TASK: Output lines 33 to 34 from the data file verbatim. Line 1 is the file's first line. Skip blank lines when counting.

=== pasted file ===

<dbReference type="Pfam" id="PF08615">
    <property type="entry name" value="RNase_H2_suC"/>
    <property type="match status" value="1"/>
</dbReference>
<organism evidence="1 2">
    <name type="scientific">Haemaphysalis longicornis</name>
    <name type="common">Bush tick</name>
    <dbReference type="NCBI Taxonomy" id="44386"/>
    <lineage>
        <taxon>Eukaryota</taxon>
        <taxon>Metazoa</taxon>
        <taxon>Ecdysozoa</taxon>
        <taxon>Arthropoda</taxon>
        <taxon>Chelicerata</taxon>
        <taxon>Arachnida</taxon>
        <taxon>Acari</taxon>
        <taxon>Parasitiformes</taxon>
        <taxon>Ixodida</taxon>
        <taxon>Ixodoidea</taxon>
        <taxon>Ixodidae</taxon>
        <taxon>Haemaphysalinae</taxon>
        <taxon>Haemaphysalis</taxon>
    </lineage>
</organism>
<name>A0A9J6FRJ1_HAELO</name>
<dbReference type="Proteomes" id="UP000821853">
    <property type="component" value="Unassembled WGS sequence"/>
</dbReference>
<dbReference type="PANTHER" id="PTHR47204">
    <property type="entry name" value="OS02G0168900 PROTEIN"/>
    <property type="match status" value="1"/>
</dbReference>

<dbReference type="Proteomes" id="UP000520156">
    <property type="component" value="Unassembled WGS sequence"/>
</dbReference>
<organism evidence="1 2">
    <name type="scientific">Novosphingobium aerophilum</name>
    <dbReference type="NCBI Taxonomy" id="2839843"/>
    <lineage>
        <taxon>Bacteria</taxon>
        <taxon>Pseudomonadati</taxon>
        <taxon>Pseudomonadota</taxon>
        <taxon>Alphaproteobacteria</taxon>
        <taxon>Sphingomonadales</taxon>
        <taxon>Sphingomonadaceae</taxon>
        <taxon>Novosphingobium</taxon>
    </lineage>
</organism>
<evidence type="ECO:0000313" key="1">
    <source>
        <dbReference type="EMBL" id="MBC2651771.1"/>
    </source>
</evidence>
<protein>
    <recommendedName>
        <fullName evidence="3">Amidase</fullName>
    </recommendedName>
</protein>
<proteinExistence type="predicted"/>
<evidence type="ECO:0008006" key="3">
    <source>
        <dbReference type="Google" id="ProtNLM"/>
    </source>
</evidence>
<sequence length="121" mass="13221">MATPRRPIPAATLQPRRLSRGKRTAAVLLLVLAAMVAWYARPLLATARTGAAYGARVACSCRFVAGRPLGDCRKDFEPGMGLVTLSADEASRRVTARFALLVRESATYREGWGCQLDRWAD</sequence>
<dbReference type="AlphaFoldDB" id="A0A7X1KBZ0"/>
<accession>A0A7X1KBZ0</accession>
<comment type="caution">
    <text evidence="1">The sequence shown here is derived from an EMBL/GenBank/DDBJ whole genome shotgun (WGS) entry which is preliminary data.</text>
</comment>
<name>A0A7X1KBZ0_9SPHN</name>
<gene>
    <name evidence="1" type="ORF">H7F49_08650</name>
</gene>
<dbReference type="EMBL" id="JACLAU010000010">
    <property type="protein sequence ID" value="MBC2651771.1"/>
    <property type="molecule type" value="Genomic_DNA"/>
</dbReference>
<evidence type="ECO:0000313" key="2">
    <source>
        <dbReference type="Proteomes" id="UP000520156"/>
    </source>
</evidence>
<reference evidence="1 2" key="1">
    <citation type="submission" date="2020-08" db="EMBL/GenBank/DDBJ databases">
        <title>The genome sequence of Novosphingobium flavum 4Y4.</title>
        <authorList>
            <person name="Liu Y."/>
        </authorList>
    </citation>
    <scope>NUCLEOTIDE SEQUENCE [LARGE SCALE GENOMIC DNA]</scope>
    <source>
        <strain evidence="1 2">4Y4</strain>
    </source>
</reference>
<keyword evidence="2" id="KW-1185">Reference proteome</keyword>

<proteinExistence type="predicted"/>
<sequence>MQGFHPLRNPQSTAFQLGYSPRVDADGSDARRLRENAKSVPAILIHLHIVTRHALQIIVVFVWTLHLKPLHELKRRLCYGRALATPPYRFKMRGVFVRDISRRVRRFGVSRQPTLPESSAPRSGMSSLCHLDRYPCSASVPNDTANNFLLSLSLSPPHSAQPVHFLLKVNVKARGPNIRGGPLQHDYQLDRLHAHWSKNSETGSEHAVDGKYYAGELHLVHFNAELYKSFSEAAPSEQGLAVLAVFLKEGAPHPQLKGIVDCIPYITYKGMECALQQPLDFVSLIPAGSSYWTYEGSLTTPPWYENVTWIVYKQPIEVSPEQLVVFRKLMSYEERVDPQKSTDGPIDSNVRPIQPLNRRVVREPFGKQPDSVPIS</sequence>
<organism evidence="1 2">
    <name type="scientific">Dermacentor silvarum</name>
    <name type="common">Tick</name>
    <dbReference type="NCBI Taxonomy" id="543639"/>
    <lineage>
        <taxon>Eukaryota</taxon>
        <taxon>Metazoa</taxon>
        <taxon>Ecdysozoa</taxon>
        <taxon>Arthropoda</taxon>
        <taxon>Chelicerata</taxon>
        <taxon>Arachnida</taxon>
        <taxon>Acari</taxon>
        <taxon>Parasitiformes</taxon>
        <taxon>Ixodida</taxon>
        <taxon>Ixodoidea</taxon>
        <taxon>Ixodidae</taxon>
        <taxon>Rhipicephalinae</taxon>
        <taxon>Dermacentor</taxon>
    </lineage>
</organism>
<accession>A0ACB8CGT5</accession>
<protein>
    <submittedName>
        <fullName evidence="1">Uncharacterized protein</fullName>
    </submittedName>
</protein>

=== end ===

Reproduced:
<dbReference type="Proteomes" id="UP000520156">
    <property type="component" value="Unassembled WGS sequence"/>